I had to do it, even if it meant my player character who I had grown so attached to was gone forever, even if it meant the end of my relationship with Karlach, even if it meant I couldn't get my perfect ending. I cannot tell you how long I poured over this, how much time I spent looking for any loophole that meant I didn't have to become a Mind Flayer and neither did anyone else. This was the only option my conscience would allow, and it stung.

The Netherbrain exploding in Baldur's Gate harbour
Click to enlarge

Now, in the end, I loved the ending I got. Don't get me wrong, I love a bit of tragedy and even enjoy watching things go completely wrong sometimes, but only when it isn't my choice. I get too attached to characters, I want to do right by them so badly that I can't intentionally harm them for my own amusement.

This is why I loved the ending I got in BG3, where my newly Mind Flayer-ed avatar charged heroically into the hells of Avernus with her buddy Wyll and her one true love Karlach, to spend the rest of their days slaying demons (I choose to believe this happens to the tune of Rip and Tear from DOOM, but that bit is just for me).

I love this ending because it is perfect in the way that real life is perfect, which is to say it never is. Bad things happened and good people died, but in the end, we are still here and that's about as good as you can ask for. Even if it wasn't the perfect ending where everyone got to live happily ever after, I think this kind of ending is ultimately much more satisfying.

Challenge Yourself

Karlach lighting cigars in Avernus
Click to enlarge

Video games are a hell of a lot of set dressing on top of some mathematical equations. They have a beginning, middle, and end, and they can usually be solved in a neat and tidy way. This is a great thing, an escape from real-life issues that can't be solved, or don't seem to have an end. It is a great way to get a sense of control you might be lacking in the real world.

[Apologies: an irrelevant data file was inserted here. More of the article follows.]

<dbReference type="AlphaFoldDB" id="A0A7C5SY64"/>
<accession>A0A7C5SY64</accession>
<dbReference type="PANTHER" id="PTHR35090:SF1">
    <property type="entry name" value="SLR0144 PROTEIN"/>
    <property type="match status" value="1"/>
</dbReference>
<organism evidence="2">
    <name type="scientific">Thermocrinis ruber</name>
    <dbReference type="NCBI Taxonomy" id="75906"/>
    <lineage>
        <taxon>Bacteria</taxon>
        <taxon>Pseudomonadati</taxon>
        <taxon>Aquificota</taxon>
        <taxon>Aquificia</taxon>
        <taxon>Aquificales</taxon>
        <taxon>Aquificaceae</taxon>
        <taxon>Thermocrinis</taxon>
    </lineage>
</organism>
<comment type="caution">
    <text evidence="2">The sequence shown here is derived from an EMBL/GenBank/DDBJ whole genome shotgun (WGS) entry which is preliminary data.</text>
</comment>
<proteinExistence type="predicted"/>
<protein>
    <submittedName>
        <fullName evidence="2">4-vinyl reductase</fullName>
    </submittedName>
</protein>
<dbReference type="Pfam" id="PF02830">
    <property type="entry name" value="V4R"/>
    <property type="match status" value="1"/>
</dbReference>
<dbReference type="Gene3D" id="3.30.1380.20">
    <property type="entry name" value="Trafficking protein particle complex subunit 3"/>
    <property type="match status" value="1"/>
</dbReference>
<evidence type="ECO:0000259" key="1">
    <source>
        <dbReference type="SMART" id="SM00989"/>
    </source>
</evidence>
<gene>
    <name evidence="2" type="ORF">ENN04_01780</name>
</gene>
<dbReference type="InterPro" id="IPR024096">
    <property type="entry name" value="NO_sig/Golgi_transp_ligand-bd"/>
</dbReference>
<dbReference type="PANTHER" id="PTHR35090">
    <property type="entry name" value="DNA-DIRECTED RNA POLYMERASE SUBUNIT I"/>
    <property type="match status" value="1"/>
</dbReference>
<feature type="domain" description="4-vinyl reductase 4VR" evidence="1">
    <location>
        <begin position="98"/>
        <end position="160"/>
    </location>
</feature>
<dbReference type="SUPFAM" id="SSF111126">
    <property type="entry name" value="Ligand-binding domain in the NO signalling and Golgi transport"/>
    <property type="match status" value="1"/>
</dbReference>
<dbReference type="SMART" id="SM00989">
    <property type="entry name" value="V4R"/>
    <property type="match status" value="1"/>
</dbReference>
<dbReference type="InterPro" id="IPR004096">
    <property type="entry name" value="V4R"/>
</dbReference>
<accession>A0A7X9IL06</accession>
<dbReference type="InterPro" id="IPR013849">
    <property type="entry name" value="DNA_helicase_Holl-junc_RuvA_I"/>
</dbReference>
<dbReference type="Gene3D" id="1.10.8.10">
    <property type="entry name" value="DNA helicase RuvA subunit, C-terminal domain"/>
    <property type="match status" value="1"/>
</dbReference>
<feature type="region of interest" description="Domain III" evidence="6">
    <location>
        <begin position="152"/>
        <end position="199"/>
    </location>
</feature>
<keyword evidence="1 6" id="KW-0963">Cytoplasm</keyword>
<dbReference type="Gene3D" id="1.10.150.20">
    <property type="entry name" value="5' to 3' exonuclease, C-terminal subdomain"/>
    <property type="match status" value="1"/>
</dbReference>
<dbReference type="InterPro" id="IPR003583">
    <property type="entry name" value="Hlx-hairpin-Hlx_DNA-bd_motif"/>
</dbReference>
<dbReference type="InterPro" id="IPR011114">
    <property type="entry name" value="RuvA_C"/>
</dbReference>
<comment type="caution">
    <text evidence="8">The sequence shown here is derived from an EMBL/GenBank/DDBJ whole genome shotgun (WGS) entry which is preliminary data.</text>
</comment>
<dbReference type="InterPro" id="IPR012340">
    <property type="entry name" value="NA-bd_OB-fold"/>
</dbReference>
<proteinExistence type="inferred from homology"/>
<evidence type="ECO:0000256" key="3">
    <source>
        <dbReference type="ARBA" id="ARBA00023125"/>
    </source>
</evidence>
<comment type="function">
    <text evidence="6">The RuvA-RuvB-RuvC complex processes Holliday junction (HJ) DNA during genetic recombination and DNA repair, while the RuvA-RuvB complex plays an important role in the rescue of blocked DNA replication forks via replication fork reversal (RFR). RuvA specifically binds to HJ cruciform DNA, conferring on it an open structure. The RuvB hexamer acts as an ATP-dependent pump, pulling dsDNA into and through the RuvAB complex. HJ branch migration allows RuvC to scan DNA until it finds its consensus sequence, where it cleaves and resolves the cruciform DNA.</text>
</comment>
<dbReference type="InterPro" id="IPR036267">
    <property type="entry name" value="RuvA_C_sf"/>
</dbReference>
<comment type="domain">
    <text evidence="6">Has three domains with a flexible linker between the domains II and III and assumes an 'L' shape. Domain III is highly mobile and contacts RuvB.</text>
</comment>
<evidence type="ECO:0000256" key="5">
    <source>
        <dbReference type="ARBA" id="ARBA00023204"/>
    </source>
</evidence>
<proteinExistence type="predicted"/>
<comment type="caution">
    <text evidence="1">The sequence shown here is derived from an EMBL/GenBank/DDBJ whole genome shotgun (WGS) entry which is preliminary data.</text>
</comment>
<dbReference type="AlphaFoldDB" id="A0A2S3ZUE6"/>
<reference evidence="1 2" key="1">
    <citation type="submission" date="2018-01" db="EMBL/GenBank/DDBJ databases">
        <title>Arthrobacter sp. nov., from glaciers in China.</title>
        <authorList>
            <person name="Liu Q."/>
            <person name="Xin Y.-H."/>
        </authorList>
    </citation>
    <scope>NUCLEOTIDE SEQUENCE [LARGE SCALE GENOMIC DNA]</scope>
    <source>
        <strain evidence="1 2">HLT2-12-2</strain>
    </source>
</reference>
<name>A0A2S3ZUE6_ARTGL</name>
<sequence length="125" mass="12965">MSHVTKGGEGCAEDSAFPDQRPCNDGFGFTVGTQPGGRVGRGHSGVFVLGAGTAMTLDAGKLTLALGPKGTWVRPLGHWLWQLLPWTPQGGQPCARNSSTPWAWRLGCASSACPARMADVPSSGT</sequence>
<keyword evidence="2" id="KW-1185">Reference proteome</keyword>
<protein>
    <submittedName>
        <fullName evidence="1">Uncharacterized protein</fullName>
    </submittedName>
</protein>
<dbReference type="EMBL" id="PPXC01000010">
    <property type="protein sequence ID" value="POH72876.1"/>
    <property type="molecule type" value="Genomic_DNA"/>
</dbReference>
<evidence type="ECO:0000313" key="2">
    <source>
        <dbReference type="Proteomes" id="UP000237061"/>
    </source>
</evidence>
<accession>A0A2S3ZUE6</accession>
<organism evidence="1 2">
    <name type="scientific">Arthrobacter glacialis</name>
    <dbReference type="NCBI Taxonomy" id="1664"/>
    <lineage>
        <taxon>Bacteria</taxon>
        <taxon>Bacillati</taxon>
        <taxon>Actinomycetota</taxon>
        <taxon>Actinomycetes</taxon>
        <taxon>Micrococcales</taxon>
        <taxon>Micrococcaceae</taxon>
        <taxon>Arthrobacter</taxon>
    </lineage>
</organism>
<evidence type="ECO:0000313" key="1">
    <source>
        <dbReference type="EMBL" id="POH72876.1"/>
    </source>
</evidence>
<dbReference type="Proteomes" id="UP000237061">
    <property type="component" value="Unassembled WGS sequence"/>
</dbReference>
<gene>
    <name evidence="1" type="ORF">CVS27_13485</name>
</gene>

In some ways, striving for the best ending in a game like Baldur's Gate 3 is a crutch. It's like setting the emotional difficulty of a game to easy mode. I do not at all mean to suggest this is inherently a bad thing. In a similar way to how accessibility options make games playable to those who normally couldn't, having a "good ending" can also make a game playable for those who need it. If you need a good ending, then go and get it. No shame, no judgment, this is a wonderful thing.

If you don't need it, maybe you shouldn't always rely on it, and challenge yourself.

Always striving for the best outcome can be exhausting. I wore myself out trying to wring the best possible ending out of Baldur's Gate 3, and I came up short. It was a lesson I needed reminding of, that desperately trying to make everything right and assuming I could even do that in the first place is a state of mind that will burn me out quicker than Karlach's demon heart ever could.

Games can be an amazing escape from the hardships of reality, but they can also be a great way to experience difficult things in a safe environment. Some games have "good" endings, and some games have "bad" endings, but some games make you the big conquering hero who saves the world and loses important pieces of themselves along the way.

That may not be a good ending, it may just be good enough. Sometimes, we need reminding that being good enough, is good enough.

Dave is a Senior Guides Writer at GGRecon, after several years of freelancing across the industry. He covers a wide range of games, with particular focus on shooters like Destiny 2, RPGs like Baldur's Gate 3 and Cyberpunk 2077, and fighting games like Street Fighter 6 and Tekken 8.